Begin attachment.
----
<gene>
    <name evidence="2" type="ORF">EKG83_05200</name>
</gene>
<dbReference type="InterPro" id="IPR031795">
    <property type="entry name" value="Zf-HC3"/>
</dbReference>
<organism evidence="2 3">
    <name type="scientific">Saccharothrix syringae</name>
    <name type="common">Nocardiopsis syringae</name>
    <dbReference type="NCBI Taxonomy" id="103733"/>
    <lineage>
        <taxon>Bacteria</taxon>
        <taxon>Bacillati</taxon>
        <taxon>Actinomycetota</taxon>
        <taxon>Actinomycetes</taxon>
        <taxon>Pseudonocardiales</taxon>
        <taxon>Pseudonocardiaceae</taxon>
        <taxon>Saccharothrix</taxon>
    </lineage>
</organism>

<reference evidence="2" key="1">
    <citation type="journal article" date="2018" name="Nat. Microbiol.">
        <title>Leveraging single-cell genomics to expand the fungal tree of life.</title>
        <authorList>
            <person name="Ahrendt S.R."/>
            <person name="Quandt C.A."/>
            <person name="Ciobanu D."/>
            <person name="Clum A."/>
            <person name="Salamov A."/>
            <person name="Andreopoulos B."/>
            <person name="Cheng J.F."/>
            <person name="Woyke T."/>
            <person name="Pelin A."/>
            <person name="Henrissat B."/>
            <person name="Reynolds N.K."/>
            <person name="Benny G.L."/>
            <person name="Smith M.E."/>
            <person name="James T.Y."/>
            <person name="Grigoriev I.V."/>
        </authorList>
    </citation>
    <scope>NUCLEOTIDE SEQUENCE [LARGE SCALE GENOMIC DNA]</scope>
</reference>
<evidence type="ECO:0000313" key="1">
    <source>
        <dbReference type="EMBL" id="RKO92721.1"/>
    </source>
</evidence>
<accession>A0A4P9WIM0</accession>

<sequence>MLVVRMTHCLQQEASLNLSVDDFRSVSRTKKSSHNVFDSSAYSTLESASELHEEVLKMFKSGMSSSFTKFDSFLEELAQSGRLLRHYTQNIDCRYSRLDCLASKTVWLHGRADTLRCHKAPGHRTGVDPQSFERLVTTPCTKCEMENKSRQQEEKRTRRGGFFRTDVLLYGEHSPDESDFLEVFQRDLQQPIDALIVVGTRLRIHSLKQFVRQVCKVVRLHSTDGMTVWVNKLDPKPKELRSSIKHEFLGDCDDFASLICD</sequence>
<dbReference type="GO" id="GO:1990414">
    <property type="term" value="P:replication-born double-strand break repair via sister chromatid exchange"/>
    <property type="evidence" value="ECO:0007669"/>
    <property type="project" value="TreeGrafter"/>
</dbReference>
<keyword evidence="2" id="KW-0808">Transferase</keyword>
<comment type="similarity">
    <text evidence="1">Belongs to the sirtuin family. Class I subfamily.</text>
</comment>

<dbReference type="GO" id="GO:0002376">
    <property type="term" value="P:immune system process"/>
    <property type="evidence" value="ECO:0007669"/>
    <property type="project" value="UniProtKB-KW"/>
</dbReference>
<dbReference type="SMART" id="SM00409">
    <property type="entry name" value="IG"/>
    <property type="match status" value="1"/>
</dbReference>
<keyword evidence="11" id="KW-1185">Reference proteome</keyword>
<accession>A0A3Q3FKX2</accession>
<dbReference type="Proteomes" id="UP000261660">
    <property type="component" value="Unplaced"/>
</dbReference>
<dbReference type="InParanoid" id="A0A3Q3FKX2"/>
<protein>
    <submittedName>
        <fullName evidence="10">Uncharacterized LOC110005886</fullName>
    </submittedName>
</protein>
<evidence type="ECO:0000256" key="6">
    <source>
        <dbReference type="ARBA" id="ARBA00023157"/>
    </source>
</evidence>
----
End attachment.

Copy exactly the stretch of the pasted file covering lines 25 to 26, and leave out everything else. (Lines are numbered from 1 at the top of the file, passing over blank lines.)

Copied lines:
            <person name="Ahrendt S.R."/>
            <person name="Quandt C.A."/>